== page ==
Rosetta: The cliffs of the comet.

Another Stunning Photo of the Comet From Rosetta

Another Stunning Photo of the Comet From Rosetta

Bad Astronomy
The entire universe in blog form
May 21 2015 7:00 AM

The Cliffs of Churyumov-Gerasimenko

The Rosetta spacecraft hasn’t been in the news much lately, but wow, is it the gift that keeps on giving. Check out this magnificent view of the comet 67P/Churyumov-Gerasimenko, looking past the Seth region on the big lobe to the towering Hathor cliffs on the small one:

comet cliffs
Cometary cliffs may be hinting at eons-old forces at work.

Photo by ESA/Rosetta/NAVCAM (CC BY-SA IGO 3.0)

Oh, my.


67P is a double-lobed beast, a 4-kilometer-long cosmic rubber ducky. It’s not clear why it (and so many other comets and asteroids) have this bowling pin or dumbbell shape; maybe it’s from two objects colliding slowly and sticking together, or one bigger object slowly eroding away as ice inside the comet gets heated to a gas by sunlight and vents into space.

Those cliffs are a clue, but what they’re telling us isn’t clear. They reach 900 meters high and are striated with linear features, looking very much like the comet has been cleaved right there.

That view is strengthened, perhaps unfairly, when you look at the comet in context. This mosaic shows 67P taken at a different time, but viewed from almost the exact same angle, and the lower left quadrant shows the same part of the comet as seen above:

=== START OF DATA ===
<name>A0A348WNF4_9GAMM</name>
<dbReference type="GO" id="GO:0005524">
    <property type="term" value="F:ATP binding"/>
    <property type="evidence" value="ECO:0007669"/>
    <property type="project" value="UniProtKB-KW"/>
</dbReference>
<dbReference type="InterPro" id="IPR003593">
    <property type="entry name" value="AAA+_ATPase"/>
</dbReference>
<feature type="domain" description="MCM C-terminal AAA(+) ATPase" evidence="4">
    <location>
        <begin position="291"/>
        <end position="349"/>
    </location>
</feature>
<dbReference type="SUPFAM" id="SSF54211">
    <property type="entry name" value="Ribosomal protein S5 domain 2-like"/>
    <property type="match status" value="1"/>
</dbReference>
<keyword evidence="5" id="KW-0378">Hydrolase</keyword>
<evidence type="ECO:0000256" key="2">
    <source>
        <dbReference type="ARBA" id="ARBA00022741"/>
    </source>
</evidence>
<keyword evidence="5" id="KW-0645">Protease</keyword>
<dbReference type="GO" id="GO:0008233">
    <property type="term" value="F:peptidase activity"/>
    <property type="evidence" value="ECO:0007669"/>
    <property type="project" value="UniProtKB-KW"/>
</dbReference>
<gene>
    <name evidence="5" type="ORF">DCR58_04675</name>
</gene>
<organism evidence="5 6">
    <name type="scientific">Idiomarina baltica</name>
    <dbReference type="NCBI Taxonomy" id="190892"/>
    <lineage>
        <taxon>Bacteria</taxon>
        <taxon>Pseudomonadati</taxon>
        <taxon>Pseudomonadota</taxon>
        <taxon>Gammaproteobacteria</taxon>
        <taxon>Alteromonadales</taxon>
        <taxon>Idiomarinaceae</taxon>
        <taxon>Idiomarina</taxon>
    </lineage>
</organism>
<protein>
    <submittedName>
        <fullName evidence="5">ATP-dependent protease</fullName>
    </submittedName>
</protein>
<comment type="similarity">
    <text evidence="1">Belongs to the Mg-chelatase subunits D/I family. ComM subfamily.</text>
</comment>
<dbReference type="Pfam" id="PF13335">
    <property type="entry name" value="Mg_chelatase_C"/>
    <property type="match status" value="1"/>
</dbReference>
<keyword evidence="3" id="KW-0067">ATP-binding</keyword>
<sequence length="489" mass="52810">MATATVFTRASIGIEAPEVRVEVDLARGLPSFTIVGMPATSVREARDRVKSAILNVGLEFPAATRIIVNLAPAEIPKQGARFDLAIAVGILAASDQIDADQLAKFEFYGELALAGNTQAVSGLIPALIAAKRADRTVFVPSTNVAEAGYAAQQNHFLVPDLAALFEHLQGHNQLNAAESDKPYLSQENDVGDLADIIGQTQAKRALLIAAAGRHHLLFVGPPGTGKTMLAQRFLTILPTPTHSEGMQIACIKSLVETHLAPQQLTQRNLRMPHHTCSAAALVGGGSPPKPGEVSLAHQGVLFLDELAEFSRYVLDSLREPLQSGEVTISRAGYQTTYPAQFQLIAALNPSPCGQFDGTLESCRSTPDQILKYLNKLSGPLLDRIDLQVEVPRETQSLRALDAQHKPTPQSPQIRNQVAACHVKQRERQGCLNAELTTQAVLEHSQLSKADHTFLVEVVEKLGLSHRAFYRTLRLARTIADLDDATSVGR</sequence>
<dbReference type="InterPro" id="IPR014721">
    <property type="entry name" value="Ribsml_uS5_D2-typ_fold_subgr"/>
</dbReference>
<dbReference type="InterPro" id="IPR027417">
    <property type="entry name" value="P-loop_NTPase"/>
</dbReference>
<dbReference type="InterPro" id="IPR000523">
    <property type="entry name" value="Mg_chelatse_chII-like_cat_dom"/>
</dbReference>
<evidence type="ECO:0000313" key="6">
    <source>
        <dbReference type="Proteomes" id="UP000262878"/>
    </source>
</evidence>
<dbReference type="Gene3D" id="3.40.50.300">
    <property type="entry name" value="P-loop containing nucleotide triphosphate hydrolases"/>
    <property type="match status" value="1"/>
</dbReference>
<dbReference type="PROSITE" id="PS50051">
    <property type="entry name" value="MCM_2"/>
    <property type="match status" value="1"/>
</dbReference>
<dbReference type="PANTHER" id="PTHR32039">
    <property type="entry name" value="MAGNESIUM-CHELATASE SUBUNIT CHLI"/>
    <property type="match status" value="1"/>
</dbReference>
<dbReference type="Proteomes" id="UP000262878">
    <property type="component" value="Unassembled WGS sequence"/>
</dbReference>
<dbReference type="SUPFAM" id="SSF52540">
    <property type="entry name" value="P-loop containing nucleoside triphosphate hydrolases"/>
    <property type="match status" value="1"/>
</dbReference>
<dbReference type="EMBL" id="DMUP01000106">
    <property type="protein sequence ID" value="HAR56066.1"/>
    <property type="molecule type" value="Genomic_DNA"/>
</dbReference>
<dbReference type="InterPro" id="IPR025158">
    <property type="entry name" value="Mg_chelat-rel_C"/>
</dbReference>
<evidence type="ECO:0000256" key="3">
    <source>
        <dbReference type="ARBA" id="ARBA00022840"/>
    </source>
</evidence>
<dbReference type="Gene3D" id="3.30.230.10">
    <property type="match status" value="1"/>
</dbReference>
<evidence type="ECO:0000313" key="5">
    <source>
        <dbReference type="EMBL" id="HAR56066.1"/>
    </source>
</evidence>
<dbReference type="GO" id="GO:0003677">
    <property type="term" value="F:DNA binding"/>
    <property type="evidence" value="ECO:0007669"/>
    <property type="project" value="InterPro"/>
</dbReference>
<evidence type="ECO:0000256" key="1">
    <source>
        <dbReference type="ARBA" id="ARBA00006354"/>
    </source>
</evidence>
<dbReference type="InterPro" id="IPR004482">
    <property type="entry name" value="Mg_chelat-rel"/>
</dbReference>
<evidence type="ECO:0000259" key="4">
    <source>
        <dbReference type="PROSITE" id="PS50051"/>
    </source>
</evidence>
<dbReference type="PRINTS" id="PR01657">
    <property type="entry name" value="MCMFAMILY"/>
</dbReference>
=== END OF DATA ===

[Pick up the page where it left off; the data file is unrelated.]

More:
When you see the whole thing, it looks like it was a snack for Galactus.

Photo by ESA/Rosetta/NAVCAM (CC BY-SA IGO 3.0)

It really looks like it has a bite taken out of it! It’s not hard to imagine this started off as a more elongated, somewhat cylindrical object, and that over the eons a vent in the side kept getting bigger and bigger, eating away into the body of the comet.

The same as the top image, but enhanced to show the gas venting away.

Photo by ESA/Rosetta/NAVCAM (CC BY-SA IGO 3.0)

Interestingly, you can see ice doing just that from Seth; if you brighten the top image a bit and drop the contrast, the streams of gas flowing away can be clearly seen.

But all this could be coincidence; the comet is a bizarre, alien landscape, and interpretation is difficult. Our sense of what can happen there may be biased by our more terrestrial experience, and we have to be careful to remember: This is in space, has little gravity, is composed of loosely conglomerated gravel and ice, and is sculpted by escaping gas and the rare impact rather than wind and sea. It’s easy to follow the garden path of reason to a completely wrong conclusion here.

But it’s fun to think about, isn’t it?